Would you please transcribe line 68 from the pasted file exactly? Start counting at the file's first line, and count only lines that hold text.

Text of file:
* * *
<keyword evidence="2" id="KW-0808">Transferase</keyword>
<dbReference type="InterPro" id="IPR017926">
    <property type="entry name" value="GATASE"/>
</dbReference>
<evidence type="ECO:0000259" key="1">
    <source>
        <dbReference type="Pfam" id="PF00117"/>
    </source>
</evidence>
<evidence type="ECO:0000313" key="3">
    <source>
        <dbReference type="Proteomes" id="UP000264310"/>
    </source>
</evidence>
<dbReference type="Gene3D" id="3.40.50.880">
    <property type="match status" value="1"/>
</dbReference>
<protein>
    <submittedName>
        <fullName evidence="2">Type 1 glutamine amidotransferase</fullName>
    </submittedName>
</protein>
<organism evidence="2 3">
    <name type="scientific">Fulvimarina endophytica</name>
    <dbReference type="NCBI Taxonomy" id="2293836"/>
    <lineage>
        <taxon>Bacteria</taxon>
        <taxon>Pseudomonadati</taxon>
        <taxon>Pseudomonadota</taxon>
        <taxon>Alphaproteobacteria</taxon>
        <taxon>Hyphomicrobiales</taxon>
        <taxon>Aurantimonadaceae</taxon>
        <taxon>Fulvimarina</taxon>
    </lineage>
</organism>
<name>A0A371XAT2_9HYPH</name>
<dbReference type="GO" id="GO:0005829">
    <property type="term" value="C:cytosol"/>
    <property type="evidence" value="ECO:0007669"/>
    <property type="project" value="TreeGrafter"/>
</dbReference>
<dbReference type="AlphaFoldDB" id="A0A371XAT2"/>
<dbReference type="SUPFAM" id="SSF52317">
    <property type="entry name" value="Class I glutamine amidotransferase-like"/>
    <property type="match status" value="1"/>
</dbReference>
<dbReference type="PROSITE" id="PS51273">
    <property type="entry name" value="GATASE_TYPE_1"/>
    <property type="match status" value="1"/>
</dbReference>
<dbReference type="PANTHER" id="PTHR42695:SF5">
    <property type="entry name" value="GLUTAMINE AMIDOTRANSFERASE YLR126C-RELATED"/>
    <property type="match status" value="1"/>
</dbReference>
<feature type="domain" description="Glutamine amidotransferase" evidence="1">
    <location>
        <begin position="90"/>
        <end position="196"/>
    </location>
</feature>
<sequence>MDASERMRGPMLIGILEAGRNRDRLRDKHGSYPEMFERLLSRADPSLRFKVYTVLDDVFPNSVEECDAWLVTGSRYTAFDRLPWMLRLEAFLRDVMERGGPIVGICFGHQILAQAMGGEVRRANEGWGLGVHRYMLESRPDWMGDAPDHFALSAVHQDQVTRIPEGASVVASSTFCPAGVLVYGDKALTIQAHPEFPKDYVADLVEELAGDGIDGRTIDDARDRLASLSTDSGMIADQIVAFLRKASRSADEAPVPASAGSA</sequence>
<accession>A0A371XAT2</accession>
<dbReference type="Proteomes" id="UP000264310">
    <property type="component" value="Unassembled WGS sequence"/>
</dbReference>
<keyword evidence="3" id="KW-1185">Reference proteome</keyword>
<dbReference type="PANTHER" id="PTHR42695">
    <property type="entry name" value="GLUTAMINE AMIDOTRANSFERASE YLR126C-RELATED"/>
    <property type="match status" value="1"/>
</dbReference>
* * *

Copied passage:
    <property type="entry name" value="GLUTAMINE AMIDOTRANSFERASE YLR126C-RELATED"/>